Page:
The Tasawuf is a word of Urdu language with
Persian and Arabic roots, meaning the inwardness. Basically, it refers to the
‘inwardness of Islam’ and that is why it is associated with the spirituality.
The Urdu language has a collection of great literature on Tasawuf. In fact, many
people learn the Urdu language to get their hands on the Tasawuf books. One of
the basic teachings of anyone practicing Tasawuf is to remain peaceful. The
Tasawuf or the Sufism is very much relevant in the today’s world, as there is a
dearth of peace, harmony, and tolerance. The Muslims should tell the world
through this branch of their religion that they are peace-loving people.
Tasawwuf has been variously defined by various scholars. In his book "awaarif al
Ma`aarif" (the Fragrances of Inner Knowledge), Suhrawardi mentions that more
than a thousand definitions exist for Tasawwuf. However, a cursory study of some
of these definitions will reveal that they differ mostly in their wording and
their emphases. For the purposes of this essay I will provide three definitions.
Shaykh Abu Bakr ash-Shibli has defined Tasawwuf as follows:"Its beginning is the
knowledge (Ma`rifa) of Allah and its end is His unification (Tauheed)."
Junayd al-Baghdadi defines it as "... being dead to one`s self and alive in
And Shaykh ul-Islam Zakariyya Ansari has said:
"Sufism teaches one to purify one`s self, improve one`s morals, and build up
one`s inner and outer life in order to attain perpetual bliss. Is subject matter
is the purification of the soul and its end or aim is the attainment of eternal
felicity and blessedness."
These three definitions - the first pertaining to the intellect (`aql), the
second to a state of being (hal), and the third to ethics (akhlaq) - cover the
major concerns of the Sufi quest.
The first definition therefore, sets out the ultimate nature of things viz. That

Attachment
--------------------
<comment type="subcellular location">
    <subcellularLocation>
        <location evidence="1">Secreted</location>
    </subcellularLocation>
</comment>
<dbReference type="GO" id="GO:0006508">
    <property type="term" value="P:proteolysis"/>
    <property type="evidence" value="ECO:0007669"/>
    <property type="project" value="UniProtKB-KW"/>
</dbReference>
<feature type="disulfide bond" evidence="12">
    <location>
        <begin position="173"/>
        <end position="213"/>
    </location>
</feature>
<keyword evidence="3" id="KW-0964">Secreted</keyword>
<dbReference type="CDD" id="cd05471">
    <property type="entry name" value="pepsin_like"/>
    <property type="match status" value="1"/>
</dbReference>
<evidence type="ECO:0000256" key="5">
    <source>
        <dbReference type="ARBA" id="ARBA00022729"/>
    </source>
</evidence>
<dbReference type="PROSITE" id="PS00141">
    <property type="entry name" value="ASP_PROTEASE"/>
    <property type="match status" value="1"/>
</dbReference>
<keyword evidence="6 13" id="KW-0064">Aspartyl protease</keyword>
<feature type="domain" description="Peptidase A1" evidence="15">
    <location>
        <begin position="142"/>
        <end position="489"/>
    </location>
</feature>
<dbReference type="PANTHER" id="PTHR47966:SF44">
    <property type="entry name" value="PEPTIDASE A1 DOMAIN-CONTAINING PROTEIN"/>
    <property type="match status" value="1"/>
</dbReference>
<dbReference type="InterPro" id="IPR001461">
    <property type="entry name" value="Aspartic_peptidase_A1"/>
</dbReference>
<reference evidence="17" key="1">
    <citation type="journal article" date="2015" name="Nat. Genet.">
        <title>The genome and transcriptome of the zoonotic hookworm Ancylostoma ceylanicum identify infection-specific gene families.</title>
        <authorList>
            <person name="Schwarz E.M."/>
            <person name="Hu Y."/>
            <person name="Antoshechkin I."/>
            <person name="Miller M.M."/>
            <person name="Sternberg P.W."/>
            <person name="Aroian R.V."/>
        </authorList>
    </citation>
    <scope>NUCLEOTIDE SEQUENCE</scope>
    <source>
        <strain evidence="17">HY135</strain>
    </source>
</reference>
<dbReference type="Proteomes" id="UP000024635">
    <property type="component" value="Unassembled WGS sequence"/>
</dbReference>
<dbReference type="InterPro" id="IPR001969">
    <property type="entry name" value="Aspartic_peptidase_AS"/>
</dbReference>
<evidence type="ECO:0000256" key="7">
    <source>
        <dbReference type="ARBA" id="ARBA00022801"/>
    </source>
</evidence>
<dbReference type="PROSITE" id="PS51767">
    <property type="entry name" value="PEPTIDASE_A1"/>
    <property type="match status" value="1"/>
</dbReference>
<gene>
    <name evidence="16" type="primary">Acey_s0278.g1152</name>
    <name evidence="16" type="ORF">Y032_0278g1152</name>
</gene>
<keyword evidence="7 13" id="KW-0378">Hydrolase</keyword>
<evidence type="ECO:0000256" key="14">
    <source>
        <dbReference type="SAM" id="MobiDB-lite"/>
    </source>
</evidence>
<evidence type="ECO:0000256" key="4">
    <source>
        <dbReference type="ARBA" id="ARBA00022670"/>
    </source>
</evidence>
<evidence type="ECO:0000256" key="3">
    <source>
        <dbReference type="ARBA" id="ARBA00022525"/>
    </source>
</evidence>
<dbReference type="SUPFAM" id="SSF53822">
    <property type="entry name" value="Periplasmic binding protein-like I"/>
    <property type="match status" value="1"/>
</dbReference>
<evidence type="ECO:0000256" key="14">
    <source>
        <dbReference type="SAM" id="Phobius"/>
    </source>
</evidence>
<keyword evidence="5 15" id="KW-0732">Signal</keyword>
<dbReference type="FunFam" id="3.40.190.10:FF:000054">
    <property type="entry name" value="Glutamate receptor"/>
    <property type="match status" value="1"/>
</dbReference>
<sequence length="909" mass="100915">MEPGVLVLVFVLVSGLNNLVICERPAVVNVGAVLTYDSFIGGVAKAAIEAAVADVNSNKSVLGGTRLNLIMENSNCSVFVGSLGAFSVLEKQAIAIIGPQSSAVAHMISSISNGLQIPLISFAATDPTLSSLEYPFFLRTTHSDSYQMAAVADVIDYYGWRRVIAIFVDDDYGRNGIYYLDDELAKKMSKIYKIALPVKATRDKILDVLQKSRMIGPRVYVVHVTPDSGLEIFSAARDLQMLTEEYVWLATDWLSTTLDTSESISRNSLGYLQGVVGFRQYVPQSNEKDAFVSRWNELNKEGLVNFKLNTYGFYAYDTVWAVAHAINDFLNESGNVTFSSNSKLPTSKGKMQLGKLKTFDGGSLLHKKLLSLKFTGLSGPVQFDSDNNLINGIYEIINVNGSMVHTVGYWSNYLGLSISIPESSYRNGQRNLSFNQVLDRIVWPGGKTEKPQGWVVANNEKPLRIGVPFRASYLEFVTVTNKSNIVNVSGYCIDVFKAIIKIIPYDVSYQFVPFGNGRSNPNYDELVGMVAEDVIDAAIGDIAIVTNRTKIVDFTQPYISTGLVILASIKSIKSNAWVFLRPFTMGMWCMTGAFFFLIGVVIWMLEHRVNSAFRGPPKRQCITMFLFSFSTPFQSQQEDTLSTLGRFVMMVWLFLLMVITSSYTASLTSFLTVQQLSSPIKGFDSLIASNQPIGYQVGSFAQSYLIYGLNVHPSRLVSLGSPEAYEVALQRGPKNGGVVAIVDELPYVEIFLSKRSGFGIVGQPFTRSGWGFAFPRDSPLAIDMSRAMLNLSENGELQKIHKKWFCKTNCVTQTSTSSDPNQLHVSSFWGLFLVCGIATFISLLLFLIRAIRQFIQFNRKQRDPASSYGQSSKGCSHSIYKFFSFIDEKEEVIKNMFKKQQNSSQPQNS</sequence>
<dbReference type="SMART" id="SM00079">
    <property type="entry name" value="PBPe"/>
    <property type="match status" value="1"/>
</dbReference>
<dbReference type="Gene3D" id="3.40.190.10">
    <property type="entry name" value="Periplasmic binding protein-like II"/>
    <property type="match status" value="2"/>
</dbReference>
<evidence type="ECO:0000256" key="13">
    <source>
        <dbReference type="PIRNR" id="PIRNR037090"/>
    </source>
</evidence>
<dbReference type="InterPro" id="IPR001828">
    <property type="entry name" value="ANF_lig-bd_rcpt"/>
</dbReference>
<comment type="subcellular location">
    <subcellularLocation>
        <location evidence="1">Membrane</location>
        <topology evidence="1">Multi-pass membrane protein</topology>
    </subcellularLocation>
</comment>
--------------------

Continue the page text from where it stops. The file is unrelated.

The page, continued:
everything subsists through and by the Will of Allah. The second emphasises the
importance of renouncing the ego or lower self. Arrogance, conceit, and
self-centredness are considered amongst the greatest veils between man and
It is this state of being or condition (hal) which Rabia al-`Adawiyya gave
expression to when she said: "If I seek repentance of myself then I shall have
need of repentance again". Rabia counted the mere acknowledgement of the
individual ego amongst the greatest of sins. The third definition has in mind
the development of the human personality along the best of moral values. This
process is made possible through the twin processes of purification (Tazkiyyah)
and adornment (Tahliyya). That is, purifying the self from all blameworthy
qualities, and adorning it with all praiseworthy qualities.
Lexicographers have identified a number of source words from which the term Sufi
is derived. The most widely accepted word from which Sufi is derived is "suf"
meaning wool. The earlier ascetics often donned woollen garments to express
their inner detachment from the world and their rejection of the excessive
materialism of the earlier Islamic dynasties, particularly the Umayyad dynasty.
Other terms that suggest themselves as source words are the following:
Safa, meaning purification.
Safwe, which means those who are selected.
Suffa, meaning a bench or low veranda. During the time of the Prophet (May the
peach and blessings of Allah be upon him) a number of Companions disengaged
themselves from normal worldly activities and devoted themselves to an ascetic
way of life. They came to be known as the Ashaab us-Suffa or "Companions of the
Bench". They spent the greater part of their lives in acts of devotion on a low
veranda in the vicinity of the Prophet`s (may the peace and blessings of Allah
be upon him) mosque.
Saff, meaning rank, line, or row. The first row in congregational prayers in
Islam has been accorded a special status for it symbolises those who are in the
first rank of spirituality.
From the etymological point of view the only term that qualifies as a source
word is "Suf". Nevertheless the other terms are normally included in discussions
on the origin of the term "Sufi" for the simple reason that all of them convey
one or another of the manifold dimensions of the Sufi Way.